Pictorial Language Series
The second line of Isa 60:16 reads: "At the breast of kings you will nurse." The mental imagery struck me as being so odd, I just had to investigate. So I brought up other Bible versions. The King James, New American, English Standard, and many others all say “breast of kings.” The New International Version renders it “royal breasts.” The New Living Translation says “breasts of a queen.”
Now I was even more curious. “Does the original Hebrew really refer to “kings” (male)?” So using the same biblehub.com website linked above but switching the “mode” from “parallel” to “interlinear,” I read that indeed the original says “breast of kings.” Now, we all know that males do not lactate, so how is this intended? Backing up to verse five helps shed some light. The wealth of the nations (which back in those days was usually associated with and controlled by its ruler(s)), is said to be given to Israel. In a figurative sense then nursing from the breast of kings is sucking the wealth from them. Was this understood as an assault on the resources of other nations? Not necessarily. 2 Chronicles 2 recounts how King Hiram willingly provided assistance to Solomon. Also, remember that the imagery is of a baby being nursed, so not an adversarial situation.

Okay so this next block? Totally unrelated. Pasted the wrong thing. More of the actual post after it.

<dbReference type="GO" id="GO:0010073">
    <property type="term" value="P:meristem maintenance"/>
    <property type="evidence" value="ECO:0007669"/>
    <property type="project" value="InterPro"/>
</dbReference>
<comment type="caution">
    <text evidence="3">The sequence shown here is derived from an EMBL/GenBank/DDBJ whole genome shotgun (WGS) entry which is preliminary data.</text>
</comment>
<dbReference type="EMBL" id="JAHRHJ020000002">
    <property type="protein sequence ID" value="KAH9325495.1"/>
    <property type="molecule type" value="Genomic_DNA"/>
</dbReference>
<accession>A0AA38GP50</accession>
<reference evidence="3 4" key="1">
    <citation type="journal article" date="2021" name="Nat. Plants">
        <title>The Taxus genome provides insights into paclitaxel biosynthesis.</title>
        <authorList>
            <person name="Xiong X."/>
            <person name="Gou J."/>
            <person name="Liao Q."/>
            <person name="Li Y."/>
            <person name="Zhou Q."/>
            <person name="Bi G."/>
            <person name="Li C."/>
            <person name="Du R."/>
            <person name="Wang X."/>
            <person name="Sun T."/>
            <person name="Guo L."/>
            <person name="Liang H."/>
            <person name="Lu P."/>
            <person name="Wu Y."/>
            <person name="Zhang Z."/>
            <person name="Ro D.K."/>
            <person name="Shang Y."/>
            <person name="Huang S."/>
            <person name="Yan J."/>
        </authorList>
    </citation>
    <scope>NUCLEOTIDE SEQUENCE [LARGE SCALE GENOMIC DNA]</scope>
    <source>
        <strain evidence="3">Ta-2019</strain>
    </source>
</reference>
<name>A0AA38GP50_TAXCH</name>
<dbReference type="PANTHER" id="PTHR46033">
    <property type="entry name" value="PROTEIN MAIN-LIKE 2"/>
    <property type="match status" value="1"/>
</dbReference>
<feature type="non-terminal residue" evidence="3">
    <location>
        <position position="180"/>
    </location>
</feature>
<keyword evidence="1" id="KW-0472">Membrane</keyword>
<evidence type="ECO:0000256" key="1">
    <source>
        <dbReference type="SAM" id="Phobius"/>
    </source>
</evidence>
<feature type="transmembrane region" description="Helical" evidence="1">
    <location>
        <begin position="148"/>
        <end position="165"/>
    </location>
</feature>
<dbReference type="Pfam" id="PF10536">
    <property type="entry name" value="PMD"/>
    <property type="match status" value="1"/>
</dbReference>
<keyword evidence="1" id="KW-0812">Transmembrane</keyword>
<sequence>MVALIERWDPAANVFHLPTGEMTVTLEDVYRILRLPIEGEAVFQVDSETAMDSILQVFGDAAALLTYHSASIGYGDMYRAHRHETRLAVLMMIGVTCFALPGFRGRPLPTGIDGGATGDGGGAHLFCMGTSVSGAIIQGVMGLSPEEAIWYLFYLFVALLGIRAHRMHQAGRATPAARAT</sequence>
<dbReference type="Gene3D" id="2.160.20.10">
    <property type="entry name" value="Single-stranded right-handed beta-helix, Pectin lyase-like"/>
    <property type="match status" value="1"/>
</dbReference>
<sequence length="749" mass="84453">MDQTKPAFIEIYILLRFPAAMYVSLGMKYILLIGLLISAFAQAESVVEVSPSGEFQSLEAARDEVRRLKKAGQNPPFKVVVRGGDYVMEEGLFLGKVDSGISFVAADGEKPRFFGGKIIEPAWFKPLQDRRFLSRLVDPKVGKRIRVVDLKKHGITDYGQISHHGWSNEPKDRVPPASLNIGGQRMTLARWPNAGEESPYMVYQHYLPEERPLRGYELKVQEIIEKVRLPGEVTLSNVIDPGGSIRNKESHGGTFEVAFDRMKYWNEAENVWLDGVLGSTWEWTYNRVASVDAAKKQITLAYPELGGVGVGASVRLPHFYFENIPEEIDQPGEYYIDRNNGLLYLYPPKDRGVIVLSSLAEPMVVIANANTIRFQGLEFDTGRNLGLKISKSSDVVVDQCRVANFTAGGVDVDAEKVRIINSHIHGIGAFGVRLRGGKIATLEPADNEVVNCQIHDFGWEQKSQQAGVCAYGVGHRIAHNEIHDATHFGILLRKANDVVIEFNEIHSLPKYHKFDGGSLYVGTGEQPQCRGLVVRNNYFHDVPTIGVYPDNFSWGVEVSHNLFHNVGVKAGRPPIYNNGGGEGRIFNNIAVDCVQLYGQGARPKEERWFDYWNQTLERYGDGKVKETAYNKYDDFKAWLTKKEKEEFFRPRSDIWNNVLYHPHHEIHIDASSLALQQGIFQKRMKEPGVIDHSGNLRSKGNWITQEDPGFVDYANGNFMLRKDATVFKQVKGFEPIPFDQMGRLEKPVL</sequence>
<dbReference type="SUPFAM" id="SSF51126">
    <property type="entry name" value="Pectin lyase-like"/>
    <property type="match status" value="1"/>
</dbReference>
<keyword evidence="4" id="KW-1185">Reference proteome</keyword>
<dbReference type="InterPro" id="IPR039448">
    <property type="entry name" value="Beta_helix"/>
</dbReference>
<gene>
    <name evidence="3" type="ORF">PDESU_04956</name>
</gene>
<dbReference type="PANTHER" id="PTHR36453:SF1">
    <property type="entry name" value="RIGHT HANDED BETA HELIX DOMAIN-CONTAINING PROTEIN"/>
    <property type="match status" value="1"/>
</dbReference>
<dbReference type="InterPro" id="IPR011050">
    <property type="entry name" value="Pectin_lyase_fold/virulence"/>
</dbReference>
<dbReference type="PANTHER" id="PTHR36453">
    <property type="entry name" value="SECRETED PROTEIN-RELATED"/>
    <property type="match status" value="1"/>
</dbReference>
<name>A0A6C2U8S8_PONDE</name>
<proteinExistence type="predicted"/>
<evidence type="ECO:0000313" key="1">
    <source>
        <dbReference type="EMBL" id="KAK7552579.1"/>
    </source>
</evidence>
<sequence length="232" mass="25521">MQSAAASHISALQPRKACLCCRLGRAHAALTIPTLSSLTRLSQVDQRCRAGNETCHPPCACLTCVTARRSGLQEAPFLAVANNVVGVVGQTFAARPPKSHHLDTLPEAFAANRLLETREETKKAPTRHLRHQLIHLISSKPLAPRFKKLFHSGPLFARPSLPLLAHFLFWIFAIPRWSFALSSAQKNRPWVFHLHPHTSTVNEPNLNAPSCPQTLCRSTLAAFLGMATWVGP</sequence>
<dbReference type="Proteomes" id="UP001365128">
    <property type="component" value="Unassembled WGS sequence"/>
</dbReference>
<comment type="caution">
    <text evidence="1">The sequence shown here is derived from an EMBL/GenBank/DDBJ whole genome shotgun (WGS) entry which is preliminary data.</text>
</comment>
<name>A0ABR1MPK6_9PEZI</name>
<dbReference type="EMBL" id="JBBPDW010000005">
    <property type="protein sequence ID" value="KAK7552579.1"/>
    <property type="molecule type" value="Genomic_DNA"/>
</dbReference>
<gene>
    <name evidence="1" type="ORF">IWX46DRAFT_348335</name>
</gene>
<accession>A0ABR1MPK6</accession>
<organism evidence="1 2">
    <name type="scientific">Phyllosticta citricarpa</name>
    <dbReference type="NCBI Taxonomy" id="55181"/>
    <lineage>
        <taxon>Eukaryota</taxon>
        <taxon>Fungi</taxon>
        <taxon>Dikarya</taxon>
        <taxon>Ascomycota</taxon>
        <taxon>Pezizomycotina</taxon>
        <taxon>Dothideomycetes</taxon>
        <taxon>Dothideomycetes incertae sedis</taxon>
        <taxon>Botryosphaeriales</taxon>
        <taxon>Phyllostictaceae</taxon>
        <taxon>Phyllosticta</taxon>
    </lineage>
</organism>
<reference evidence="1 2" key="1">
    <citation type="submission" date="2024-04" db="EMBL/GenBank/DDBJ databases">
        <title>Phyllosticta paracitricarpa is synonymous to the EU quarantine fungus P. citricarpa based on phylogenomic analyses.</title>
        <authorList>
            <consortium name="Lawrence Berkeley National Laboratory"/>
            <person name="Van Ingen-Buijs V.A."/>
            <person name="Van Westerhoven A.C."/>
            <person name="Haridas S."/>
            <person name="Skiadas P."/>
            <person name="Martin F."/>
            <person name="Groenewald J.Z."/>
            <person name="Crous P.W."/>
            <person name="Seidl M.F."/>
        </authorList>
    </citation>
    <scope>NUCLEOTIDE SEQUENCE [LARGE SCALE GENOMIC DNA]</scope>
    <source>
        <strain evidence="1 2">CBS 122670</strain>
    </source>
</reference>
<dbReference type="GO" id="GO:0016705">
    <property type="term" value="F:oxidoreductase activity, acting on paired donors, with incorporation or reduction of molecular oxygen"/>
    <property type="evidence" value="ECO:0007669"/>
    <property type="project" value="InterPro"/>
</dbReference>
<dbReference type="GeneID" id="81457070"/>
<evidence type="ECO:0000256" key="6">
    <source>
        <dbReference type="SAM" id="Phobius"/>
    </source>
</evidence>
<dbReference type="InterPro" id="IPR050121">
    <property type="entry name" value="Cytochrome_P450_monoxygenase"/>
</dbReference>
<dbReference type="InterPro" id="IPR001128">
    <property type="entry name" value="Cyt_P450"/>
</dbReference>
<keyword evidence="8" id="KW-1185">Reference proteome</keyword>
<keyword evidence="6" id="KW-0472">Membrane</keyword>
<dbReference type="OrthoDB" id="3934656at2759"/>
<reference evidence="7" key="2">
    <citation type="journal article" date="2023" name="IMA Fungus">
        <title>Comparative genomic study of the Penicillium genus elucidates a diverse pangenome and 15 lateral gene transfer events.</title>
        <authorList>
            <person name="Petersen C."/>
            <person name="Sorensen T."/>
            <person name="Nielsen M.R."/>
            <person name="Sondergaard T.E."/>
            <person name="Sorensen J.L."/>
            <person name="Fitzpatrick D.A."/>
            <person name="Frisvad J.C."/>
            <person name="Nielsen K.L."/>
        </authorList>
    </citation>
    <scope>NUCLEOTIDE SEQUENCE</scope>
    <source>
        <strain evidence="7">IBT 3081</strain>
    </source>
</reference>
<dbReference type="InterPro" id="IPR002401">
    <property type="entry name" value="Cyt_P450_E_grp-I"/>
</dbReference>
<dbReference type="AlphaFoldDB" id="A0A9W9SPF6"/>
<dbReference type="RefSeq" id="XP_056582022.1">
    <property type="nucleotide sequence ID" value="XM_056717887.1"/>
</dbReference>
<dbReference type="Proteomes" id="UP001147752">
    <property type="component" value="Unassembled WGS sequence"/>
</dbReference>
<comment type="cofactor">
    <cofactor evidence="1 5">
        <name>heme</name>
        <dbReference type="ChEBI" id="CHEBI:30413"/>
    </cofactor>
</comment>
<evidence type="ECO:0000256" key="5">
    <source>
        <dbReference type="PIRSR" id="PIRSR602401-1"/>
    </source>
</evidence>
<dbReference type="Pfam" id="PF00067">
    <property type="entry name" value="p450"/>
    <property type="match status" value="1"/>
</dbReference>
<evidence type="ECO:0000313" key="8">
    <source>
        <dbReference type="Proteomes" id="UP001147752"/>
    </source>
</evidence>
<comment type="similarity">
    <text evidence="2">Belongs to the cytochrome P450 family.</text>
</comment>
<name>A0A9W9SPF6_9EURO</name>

So now that we’ve solved the issue of correctly understanding this passage, comes the question as to why a few translations decided on such phrasing as “royal breasts” and “breasts of a queen.” You would have to ask them -- It makes no sense to me. Is it possible that because of the Bible versions speaking to “westerners” they may have tried to make it less shocking to English-speaking readers? That is one possibility but it is not a responsible one.